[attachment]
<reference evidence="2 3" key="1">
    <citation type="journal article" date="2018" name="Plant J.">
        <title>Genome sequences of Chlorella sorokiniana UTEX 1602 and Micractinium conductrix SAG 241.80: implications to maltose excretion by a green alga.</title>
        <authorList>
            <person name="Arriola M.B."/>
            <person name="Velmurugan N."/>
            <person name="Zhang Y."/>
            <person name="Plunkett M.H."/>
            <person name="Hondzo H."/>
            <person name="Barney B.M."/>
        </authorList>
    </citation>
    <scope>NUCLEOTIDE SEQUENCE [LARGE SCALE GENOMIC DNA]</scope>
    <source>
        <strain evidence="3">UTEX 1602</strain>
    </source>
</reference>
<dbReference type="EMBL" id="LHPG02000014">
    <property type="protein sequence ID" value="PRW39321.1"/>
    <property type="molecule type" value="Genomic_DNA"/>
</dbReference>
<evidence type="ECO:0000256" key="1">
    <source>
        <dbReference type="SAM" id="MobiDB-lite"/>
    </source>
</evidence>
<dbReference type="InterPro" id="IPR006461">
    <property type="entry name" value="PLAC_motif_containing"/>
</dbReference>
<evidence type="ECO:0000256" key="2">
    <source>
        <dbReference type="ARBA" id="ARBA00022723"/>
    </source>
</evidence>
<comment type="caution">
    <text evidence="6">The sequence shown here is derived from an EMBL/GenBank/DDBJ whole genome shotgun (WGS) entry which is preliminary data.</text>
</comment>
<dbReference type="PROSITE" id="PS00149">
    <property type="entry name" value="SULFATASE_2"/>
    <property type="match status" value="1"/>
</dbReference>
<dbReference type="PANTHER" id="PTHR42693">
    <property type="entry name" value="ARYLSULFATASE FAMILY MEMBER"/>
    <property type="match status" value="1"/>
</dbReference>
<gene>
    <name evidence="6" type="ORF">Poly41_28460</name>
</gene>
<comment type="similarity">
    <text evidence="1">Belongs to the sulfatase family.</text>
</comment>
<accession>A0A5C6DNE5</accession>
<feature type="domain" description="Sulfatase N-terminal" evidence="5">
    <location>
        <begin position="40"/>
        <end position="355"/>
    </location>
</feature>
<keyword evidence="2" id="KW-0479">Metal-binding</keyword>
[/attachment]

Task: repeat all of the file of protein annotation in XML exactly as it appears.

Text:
<reference evidence="2 3" key="1">
    <citation type="journal article" date="2018" name="Plant J.">
        <title>Genome sequences of Chlorella sorokiniana UTEX 1602 and Micractinium conductrix SAG 241.80: implications to maltose excretion by a green alga.</title>
        <authorList>
            <person name="Arriola M.B."/>
            <person name="Velmurugan N."/>
            <person name="Zhang Y."/>
            <person name="Plunkett M.H."/>
            <person name="Hondzo H."/>
            <person name="Barney B.M."/>
        </authorList>
    </citation>
    <scope>NUCLEOTIDE SEQUENCE [LARGE SCALE GENOMIC DNA]</scope>
    <source>
        <strain evidence="3">UTEX 1602</strain>
    </source>
</reference>
<dbReference type="EMBL" id="LHPG02000014">
    <property type="protein sequence ID" value="PRW39321.1"/>
    <property type="molecule type" value="Genomic_DNA"/>
</dbReference>
<evidence type="ECO:0000256" key="1">
    <source>
        <dbReference type="SAM" id="MobiDB-lite"/>
    </source>
</evidence>
<dbReference type="InterPro" id="IPR006461">
    <property type="entry name" value="PLAC_motif_containing"/>
</dbReference>
<evidence type="ECO:0000256" key="2">
    <source>
        <dbReference type="ARBA" id="ARBA00022723"/>
    </source>
</evidence>
<comment type="caution">
    <text evidence="6">The sequence shown here is derived from an EMBL/GenBank/DDBJ whole genome shotgun (WGS) entry which is preliminary data.</text>
</comment>
<dbReference type="PROSITE" id="PS00149">
    <property type="entry name" value="SULFATASE_2"/>
    <property type="match status" value="1"/>
</dbReference>
<dbReference type="PANTHER" id="PTHR42693">
    <property type="entry name" value="ARYLSULFATASE FAMILY MEMBER"/>
    <property type="match status" value="1"/>
</dbReference>
<gene>
    <name evidence="6" type="ORF">Poly41_28460</name>
</gene>
<comment type="similarity">
    <text evidence="1">Belongs to the sulfatase family.</text>
</comment>
<accession>A0A5C6DNE5</accession>
<feature type="domain" description="Sulfatase N-terminal" evidence="5">
    <location>
        <begin position="40"/>
        <end position="355"/>
    </location>
</feature>
<keyword evidence="2" id="KW-0479">Metal-binding</keyword>